While the record-breaking rain hasn’t been ideal for pool time with the family this summer, it has been great for keeping our lawns green, gardens lush and water bills low. If you’re like me, you haven’t missed the chore of watering your lawn and garden.
As things warm up and dry out, it can be difficult to get back into the swing of watering our lawns wisely. Thankfully, our friends at Associated Landscape Contractors of Colorado put together some great tips for getting back into the watering groove.
Take some time to inspect your sprinkler system to make sure everything is working properly. Use the ALCC checklist to find wasteful system failures and mechanical problems:
- Look at the timer and make sure it is plugged in. Replace the battery so you have power back-up.
- Make sure watering times are correct for the types of sprinklers in any given area. Rotor heads — that throw a stream of water back and forth — should run no more than 20 minutes per watering cycle. Pop-up heads that spray continuously over one area should not run more than 8-10 minutes per cycle.
- Turn on the system to make sure sprinklers are pointed into the yard, not the street.
- Replace any missing heads or nozzles; check for clogged heads and clean them out.
- Notice how high sprinklers pop up above the lawn. Thatch build-up over time can mean the heads no longer rise above the height of the lawn. The grass will deflect the water and keep it from spraying the full distance it needs to spray. Mark those sprinkler heads that need to be raised and schedule the work.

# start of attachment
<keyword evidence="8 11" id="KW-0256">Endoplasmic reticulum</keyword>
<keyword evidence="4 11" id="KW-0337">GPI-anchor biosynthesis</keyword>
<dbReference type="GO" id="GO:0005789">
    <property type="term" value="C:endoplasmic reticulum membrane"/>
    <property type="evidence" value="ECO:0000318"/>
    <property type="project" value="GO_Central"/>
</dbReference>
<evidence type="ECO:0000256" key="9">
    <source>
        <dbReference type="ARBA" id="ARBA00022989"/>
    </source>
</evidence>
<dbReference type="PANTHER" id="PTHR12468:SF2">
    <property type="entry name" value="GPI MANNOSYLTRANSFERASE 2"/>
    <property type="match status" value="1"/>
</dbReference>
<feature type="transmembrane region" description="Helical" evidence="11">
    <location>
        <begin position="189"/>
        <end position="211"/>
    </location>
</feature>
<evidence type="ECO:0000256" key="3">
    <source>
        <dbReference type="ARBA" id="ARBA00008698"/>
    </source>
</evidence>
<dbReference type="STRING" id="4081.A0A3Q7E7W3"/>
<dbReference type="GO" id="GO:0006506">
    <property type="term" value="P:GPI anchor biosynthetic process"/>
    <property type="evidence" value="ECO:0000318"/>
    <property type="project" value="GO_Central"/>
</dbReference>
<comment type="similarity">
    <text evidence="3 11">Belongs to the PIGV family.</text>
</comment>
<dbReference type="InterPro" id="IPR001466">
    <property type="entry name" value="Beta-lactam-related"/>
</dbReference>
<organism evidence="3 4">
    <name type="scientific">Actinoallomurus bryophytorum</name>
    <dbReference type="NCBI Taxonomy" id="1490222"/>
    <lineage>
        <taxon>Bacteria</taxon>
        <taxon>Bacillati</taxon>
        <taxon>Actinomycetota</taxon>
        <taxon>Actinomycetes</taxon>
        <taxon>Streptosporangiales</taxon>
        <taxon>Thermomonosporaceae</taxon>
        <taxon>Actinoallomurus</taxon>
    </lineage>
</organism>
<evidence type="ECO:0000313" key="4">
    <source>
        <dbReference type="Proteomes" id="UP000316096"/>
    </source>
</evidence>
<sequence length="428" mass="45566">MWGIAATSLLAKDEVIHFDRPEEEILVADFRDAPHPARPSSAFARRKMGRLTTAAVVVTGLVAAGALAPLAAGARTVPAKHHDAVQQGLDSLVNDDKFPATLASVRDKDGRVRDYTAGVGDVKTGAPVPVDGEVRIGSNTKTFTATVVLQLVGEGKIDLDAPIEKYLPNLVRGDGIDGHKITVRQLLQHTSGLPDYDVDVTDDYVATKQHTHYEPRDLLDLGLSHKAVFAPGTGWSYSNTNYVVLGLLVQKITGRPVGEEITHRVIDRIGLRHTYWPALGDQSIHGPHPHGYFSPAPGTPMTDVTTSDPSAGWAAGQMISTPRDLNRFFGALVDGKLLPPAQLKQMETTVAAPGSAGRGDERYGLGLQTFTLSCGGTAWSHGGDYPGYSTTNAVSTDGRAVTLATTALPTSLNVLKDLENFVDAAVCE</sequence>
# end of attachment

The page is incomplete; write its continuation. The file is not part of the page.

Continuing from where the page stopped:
ALCC also recommends taking some of the money saved from your lower water bills and investing it into making your sprinkler system smarter and more efficient. Here are a few suggestions:
- Replace old nozzles: Denver Water offers a rebate up to $3 per sprinkler-head nozzle when you upgrade to qualifying high-efficiency sprinkler nozzles.
- Install a Smart Controller: Denver Water also offers a rebate up to $75 for WaterSense-labeled smart sprinkler system controllers, which act like a thermostat for your sprinkler system by telling it when to turn on and off.
And, did you know that those brown spots in your yard may not mean that your grass is dead? Learn more about Ascochyta, a fungus that has shown up this season causing straw-colored patches and streaks that may grow into large areas of brown grass.
July is Smart Irrigation Month — a good reminder that smart irrigation practices contribute to managing whatever Mother Nature hands us.
Deluge or drought, you can’t make this stuff, so please use only what you need.